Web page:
Now hold on, you say, there are other options. You can go after the defense budget. You can raise taxes on the rich. That’s true, and these might help at the margins, at least for a while. But as the chart below shows, defense spending is hardly putting pressure on education spending—healthcare is. And as many economists will tell you, if you tax the rich too aggressively, you’ll drive down economic growth. You might slice the pie more evenly but a smaller pie means less for everyone. (And taxing the rich won’t raise nearly enough revenue, anyway.)

State spending for Medicaid vs. higher education costs

“The two biggest items of every state budget are Medicaid and education,” Senate Minority Leader Mitch McConnell, R-Ky., told IBD recently. “As the Medicaid mandate rises, the educational funding declines. That is passed on to universities and they raise tuition in order to make up for it.”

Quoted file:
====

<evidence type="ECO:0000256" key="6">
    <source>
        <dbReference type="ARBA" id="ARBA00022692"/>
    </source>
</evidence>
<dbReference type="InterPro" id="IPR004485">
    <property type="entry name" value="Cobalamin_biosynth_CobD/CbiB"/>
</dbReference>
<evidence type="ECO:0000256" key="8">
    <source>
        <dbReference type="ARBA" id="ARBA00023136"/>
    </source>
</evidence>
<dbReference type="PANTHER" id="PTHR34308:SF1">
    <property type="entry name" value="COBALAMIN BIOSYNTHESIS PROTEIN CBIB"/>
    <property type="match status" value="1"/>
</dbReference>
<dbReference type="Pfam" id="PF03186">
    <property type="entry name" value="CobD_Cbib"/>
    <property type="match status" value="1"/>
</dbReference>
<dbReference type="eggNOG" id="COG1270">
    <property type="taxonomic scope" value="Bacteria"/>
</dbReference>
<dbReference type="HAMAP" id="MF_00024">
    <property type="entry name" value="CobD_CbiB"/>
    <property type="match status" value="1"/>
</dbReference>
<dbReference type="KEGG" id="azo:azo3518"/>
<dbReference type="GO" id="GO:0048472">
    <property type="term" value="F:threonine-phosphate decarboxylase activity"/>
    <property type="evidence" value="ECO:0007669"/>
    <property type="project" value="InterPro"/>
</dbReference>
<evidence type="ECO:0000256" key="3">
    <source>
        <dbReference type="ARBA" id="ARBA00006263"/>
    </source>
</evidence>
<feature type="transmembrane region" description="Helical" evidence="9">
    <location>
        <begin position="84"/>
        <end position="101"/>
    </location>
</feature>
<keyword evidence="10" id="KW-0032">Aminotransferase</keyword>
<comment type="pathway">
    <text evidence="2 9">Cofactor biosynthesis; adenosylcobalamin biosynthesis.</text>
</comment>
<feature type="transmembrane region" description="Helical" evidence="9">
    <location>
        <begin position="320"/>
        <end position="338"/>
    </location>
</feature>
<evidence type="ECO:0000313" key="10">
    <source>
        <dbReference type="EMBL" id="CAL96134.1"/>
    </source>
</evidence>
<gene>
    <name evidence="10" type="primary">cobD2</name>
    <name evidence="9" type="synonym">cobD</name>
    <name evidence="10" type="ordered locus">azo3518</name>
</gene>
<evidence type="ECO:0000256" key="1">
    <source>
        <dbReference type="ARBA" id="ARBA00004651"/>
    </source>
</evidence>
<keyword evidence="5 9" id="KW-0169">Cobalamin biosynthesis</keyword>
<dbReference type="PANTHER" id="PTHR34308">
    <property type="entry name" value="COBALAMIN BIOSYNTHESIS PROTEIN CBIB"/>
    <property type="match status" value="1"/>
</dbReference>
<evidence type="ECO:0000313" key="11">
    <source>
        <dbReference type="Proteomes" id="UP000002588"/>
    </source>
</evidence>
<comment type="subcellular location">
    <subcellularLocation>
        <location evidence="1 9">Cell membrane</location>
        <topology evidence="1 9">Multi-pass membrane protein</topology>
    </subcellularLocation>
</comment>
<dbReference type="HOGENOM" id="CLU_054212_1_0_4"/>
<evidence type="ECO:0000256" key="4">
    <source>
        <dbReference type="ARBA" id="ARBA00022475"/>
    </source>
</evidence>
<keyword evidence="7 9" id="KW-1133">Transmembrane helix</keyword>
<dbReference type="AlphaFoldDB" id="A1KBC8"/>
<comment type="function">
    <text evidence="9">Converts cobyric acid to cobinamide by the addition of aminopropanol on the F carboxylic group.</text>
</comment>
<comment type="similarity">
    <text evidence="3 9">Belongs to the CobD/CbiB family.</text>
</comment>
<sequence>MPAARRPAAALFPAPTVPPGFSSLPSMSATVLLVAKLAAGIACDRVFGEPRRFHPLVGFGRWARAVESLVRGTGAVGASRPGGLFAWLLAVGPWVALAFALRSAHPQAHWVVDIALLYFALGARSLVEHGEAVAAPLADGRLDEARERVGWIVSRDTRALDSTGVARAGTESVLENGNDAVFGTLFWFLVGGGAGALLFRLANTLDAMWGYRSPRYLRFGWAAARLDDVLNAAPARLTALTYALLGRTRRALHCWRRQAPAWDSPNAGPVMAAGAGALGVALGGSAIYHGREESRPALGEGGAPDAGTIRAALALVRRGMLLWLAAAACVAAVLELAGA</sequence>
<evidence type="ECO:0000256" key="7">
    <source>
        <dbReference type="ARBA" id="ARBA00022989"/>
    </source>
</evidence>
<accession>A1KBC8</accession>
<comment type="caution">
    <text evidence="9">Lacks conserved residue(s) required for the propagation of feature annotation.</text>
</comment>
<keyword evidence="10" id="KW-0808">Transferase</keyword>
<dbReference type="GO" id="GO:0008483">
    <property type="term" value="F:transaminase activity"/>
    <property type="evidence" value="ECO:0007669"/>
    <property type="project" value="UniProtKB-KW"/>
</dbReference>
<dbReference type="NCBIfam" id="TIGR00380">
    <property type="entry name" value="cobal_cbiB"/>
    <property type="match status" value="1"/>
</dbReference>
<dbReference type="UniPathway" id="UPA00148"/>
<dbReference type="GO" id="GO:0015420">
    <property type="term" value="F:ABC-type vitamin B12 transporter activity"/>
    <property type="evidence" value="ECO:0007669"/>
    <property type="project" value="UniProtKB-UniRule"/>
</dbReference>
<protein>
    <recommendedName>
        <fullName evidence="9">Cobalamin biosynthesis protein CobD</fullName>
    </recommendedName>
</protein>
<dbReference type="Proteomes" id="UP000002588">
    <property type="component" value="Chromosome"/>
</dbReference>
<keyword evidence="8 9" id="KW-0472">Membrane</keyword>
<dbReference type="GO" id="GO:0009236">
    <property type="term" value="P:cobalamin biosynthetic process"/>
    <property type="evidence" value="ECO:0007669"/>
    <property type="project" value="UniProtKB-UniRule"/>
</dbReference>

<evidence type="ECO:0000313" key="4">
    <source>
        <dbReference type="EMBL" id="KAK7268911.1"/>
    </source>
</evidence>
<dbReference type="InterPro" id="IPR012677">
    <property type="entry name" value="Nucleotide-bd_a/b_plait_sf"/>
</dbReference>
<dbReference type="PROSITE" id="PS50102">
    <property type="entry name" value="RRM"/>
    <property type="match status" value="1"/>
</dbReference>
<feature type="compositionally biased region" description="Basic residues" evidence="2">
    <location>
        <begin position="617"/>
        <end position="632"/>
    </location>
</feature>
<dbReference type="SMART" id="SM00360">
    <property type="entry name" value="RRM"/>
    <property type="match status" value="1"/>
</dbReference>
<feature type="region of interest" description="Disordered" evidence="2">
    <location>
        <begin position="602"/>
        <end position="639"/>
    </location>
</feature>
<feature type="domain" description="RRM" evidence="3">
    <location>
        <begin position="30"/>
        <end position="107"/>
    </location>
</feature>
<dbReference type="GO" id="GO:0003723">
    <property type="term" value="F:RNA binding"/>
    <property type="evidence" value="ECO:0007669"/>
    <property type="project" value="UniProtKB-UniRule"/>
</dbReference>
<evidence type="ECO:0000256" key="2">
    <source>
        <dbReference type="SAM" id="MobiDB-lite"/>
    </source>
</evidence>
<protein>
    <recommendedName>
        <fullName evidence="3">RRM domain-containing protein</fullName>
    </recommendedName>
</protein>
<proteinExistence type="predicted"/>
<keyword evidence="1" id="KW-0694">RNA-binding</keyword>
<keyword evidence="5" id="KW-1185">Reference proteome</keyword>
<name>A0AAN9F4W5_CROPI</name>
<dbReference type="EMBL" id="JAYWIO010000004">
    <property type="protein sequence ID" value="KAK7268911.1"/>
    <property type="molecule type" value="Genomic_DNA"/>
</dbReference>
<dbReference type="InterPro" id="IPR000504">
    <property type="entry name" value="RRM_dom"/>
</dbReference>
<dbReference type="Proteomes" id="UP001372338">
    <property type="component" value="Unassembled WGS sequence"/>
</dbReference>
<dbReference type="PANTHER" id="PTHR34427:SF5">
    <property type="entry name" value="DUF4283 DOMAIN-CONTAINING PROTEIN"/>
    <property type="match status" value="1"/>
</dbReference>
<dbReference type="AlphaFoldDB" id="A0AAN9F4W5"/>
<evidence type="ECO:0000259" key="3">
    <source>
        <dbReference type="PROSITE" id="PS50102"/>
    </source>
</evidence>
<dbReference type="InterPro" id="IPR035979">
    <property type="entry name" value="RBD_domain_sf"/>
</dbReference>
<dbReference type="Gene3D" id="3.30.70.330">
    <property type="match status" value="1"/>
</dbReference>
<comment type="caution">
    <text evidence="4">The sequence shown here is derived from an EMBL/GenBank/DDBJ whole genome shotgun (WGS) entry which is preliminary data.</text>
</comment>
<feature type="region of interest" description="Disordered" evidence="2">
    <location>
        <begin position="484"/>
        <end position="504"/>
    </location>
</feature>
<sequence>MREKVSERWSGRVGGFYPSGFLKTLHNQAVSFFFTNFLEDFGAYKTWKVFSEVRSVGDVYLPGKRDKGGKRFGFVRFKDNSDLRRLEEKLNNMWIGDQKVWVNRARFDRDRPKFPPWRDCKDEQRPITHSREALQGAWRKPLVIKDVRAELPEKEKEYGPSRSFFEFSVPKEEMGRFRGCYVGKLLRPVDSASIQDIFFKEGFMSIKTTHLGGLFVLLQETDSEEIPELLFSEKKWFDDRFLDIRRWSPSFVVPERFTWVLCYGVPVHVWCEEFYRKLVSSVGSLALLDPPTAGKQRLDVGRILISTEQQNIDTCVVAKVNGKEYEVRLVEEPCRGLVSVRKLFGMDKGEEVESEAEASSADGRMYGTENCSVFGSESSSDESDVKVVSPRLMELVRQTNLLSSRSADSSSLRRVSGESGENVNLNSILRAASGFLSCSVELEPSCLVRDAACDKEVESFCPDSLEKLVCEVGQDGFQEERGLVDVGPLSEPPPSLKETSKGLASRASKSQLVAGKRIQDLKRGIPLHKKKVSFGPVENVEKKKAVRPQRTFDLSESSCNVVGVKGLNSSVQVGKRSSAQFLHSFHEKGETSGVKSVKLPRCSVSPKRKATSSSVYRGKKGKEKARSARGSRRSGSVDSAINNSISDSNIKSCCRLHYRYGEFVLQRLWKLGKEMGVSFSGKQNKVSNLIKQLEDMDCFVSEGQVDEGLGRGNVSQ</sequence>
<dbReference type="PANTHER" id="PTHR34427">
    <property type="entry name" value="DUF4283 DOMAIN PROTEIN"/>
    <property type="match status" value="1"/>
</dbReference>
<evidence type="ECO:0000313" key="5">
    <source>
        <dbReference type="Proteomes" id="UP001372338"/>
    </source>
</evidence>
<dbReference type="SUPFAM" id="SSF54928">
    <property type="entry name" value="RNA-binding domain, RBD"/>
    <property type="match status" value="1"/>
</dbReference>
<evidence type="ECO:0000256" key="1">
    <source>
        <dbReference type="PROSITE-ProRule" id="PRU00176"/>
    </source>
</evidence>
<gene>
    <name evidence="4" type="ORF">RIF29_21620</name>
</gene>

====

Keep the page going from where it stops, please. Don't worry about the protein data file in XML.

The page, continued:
A report from the State Budget Crisis Task Force found that even before ObamaCare kicks in, Medicaid costs have been growing “faster than the economy” and “faster than state revenue.” As a result, Medicaid now consumes 24% of state funds, and its ongoing growth “can no longer be absorbed without significant cuts to other essential state programs like education.”
Think College Is Expensive Now? Wait Until ObamaCare (Investors.com)